Menopause Live - IMS Updates

Date of release: 22 December, 2014

Menopause and oral health

Physicians do not deal with oral health, since this is traditionally accepted as the domain of dentists. But the mouth is obviously an important organ since people eat, talk and kiss with it. People usually think of oral health in connection with esthetics: how the teeth and smile look, how the lips look, or whether there is some malodorous breath. Are there any specific associations between menopause-related issues and oral health? Suri and Suri recently published an interesting review on oral health and menopause, in which they outlined the various relevant entities, such as the oral mucosa, the salivary glands and periodontal health, and the physiological alterations attributed to menopause [1]. During the menopause, women go through biological and endocrine changes, particularly in their production of sex steroid hormones, affecting their health. Because the oral mucosa contains estrogen receptors, variations in hormone levels directly affect the oral cavity. Suri and Suri claimed that there is a paucity of randomized controlled trials in this field and more data are needed, before the recommendations for oral health care in postmenopausal women can be made.


The first studies on oral complaints and menopause were published some 20–25 years ago: in a small cohort from Australia, the prevalence of oral discomfort was found to be significantly higher in perimenopausal and postmenopausal women (43%) than in premenopausal women (6%) [2]. The results also showed an association between oral discomfort and psychological symptoms in menopausal women. Ben Aryeh and colleagues found that about half of the menopausal women who participated in their study complained of oral discomfort, which was strongly associated with menopausal symptoms [3]. Also, the salivary flow rate was similar in healthy women compared to those with diseases and on various medications. Since then, not too many studies and reviews have addressed oral health in the menopause and there is an agreement that more data are needed. An attempt in 2009 to retrieve and summarize the relevant published information was disappointing [4]. When PubMed and Cochrane databases were searched with key words such as "menopause", "menopausal complaints", "postmenopausal complaints" and "oral diseases", "oral discomfort", "dental health", "dental diseases", "saliva", "burning mouth syndrome", "dry mouth", "xerostomia", no systematic review could be conducted because of a scarcity of controlled studies. Another attempt in 2012 was a little more successful, since it evaluated a total of 44 publications [5].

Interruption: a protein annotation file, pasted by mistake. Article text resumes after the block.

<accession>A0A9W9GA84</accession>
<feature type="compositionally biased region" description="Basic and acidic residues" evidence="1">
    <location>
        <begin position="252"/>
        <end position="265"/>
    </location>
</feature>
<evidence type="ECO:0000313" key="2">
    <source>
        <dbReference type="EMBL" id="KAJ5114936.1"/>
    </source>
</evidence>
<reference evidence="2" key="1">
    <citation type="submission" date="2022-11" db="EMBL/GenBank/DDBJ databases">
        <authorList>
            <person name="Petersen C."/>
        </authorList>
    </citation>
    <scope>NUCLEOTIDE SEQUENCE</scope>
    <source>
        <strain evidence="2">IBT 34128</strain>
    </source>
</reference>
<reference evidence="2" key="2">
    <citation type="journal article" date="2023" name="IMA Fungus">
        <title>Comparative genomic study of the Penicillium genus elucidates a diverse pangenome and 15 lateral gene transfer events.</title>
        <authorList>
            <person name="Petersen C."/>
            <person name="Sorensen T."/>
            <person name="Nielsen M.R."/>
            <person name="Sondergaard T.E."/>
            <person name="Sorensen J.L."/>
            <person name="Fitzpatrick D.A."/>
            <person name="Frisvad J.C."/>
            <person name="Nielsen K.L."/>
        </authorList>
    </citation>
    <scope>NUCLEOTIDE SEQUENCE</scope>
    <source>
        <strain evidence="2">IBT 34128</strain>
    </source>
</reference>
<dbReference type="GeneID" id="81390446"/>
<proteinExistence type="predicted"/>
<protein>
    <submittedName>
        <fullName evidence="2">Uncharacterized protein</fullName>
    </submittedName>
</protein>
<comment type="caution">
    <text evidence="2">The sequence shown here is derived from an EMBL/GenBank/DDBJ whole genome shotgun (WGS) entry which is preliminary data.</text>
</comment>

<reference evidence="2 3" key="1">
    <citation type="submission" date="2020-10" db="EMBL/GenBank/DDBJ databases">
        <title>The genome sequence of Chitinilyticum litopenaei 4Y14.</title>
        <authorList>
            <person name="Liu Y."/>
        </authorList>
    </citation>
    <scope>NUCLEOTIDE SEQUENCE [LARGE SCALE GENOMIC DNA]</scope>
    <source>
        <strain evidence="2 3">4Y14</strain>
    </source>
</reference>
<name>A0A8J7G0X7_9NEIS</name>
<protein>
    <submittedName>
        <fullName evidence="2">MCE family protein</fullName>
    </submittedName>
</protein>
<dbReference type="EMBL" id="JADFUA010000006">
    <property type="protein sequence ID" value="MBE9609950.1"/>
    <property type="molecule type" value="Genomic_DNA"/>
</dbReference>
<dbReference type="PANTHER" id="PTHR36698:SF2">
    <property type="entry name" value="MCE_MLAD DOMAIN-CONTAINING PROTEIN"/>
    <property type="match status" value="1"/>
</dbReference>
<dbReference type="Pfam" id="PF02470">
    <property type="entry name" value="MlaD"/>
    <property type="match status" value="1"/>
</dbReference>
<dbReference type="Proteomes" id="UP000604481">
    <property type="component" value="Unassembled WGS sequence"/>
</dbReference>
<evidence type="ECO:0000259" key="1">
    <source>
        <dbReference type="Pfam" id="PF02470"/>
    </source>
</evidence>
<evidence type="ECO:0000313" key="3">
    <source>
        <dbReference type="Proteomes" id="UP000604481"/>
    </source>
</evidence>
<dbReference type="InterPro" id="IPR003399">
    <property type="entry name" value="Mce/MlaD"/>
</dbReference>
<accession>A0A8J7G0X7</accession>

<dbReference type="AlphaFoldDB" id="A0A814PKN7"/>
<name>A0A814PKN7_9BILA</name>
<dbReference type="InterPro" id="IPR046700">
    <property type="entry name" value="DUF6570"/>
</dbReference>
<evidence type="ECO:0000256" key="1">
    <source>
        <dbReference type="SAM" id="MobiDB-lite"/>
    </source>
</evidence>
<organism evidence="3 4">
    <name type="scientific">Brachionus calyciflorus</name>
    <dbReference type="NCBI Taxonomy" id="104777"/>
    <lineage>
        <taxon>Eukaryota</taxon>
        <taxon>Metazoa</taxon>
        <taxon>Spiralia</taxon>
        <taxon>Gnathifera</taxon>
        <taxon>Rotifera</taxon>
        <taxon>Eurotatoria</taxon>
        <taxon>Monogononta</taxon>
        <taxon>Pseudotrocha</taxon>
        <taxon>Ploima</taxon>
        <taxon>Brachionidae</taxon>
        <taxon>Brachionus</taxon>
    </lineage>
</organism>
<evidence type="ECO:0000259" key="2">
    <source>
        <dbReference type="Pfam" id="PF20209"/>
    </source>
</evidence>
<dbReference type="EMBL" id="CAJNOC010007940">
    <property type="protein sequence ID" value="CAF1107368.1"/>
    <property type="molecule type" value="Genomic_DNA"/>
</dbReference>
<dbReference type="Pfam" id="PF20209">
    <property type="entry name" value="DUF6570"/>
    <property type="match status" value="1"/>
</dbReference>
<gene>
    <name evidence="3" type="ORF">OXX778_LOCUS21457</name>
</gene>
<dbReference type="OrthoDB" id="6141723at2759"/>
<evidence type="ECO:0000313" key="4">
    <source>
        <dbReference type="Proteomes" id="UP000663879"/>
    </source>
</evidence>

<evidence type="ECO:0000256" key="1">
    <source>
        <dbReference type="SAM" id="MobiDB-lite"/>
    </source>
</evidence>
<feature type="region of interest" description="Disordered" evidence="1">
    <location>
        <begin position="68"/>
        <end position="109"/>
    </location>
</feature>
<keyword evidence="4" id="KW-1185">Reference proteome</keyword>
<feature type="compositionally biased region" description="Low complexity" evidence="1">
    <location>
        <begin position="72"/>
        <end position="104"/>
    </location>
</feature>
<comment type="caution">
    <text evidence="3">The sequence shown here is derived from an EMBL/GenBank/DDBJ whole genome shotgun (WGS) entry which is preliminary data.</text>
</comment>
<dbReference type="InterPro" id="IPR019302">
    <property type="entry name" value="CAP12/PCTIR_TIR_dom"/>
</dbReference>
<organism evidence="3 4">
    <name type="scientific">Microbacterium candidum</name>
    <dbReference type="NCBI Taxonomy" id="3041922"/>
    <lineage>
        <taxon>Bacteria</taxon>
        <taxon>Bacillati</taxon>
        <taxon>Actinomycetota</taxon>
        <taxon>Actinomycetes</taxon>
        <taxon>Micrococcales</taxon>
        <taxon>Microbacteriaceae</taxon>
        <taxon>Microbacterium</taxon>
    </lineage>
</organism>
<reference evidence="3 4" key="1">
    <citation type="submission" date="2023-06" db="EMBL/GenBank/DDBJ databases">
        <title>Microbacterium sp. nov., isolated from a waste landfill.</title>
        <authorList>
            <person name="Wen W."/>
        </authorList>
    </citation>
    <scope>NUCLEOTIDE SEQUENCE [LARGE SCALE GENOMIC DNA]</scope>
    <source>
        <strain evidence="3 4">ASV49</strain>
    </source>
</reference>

The main three oral problems in the menopausal population seem to be xerostomia and the related burning mouth syndrome, periodontal disease and osteoporotic jaws [1]. Control of oral infections and removal of plaques are the mainstay of preventive strategies. Dentists should be aware as well of the effects of menopause and aging on the oral cavity. Dental examination may reveal a paucity of saliva, increased dental caries, dysesthesia, taste alterations, atrophic gingivitis, periodontitis and osteoporotic jaws unsuitable for conventional prosthetic devices or dental implants [1,5–7].